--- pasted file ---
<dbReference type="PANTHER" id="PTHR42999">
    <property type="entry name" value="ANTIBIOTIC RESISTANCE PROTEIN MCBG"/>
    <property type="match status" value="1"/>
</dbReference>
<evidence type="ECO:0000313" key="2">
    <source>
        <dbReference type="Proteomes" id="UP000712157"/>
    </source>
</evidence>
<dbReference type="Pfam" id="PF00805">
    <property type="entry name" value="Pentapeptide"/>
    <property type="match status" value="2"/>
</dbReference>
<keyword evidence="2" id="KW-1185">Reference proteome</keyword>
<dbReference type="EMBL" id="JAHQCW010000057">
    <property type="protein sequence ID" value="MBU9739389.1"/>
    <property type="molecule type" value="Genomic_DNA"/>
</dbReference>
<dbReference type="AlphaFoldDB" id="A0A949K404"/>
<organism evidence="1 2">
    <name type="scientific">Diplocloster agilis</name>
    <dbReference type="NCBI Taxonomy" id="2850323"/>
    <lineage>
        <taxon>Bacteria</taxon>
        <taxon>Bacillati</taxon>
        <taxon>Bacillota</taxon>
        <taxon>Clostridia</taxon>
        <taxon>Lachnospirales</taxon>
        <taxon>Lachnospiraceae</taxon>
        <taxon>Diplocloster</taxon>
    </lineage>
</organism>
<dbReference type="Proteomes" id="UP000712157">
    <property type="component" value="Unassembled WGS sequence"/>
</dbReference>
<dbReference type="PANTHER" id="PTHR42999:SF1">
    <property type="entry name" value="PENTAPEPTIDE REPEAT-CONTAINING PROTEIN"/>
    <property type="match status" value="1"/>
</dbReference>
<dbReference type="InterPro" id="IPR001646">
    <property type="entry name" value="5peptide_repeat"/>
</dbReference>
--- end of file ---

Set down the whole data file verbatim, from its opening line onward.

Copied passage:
<dbReference type="PANTHER" id="PTHR42999">
    <property type="entry name" value="ANTIBIOTIC RESISTANCE PROTEIN MCBG"/>
    <property type="match status" value="1"/>
</dbReference>
<evidence type="ECO:0000313" key="2">
    <source>
        <dbReference type="Proteomes" id="UP000712157"/>
    </source>
</evidence>
<dbReference type="Pfam" id="PF00805">
    <property type="entry name" value="Pentapeptide"/>
    <property type="match status" value="2"/>
</dbReference>
<keyword evidence="2" id="KW-1185">Reference proteome</keyword>
<dbReference type="EMBL" id="JAHQCW010000057">
    <property type="protein sequence ID" value="MBU9739389.1"/>
    <property type="molecule type" value="Genomic_DNA"/>
</dbReference>
<dbReference type="AlphaFoldDB" id="A0A949K404"/>
<organism evidence="1 2">
    <name type="scientific">Diplocloster agilis</name>
    <dbReference type="NCBI Taxonomy" id="2850323"/>
    <lineage>
        <taxon>Bacteria</taxon>
        <taxon>Bacillati</taxon>
        <taxon>Bacillota</taxon>
        <taxon>Clostridia</taxon>
        <taxon>Lachnospirales</taxon>
        <taxon>Lachnospiraceae</taxon>
        <taxon>Diplocloster</taxon>
    </lineage>
</organism>
<dbReference type="Proteomes" id="UP000712157">
    <property type="component" value="Unassembled WGS sequence"/>
</dbReference>
<dbReference type="PANTHER" id="PTHR42999:SF1">
    <property type="entry name" value="PENTAPEPTIDE REPEAT-CONTAINING PROTEIN"/>
    <property type="match status" value="1"/>
</dbReference>
<dbReference type="InterPro" id="IPR001646">
    <property type="entry name" value="5peptide_repeat"/>
</dbReference>